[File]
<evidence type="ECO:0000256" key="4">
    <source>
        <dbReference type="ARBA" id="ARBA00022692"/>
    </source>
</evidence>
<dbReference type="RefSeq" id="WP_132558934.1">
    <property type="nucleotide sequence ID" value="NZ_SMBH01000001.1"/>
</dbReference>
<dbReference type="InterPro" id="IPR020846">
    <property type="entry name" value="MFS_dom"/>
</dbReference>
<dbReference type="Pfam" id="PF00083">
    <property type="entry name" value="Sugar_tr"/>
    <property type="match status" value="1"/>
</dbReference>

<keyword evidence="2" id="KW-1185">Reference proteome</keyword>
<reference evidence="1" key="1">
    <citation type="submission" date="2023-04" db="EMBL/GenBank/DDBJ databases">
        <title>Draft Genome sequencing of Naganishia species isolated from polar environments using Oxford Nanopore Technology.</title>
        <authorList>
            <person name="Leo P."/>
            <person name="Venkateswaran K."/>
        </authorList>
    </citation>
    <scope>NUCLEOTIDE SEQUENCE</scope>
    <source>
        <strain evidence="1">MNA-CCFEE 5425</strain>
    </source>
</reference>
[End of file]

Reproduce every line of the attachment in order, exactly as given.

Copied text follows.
<evidence type="ECO:0000256" key="4">
    <source>
        <dbReference type="ARBA" id="ARBA00022692"/>
    </source>
</evidence>
<dbReference type="RefSeq" id="WP_132558934.1">
    <property type="nucleotide sequence ID" value="NZ_SMBH01000001.1"/>
</dbReference>
<dbReference type="InterPro" id="IPR020846">
    <property type="entry name" value="MFS_dom"/>
</dbReference>
<dbReference type="Pfam" id="PF00083">
    <property type="entry name" value="Sugar_tr"/>
    <property type="match status" value="1"/>
</dbReference>

<keyword evidence="2" id="KW-1185">Reference proteome</keyword>
<reference evidence="1" key="1">
    <citation type="submission" date="2023-04" db="EMBL/GenBank/DDBJ databases">
        <title>Draft Genome sequencing of Naganishia species isolated from polar environments using Oxford Nanopore Technology.</title>
        <authorList>
            <person name="Leo P."/>
            <person name="Venkateswaran K."/>
        </authorList>
    </citation>
    <scope>NUCLEOTIDE SEQUENCE</scope>
    <source>
        <strain evidence="1">MNA-CCFEE 5425</strain>
    </source>
</reference>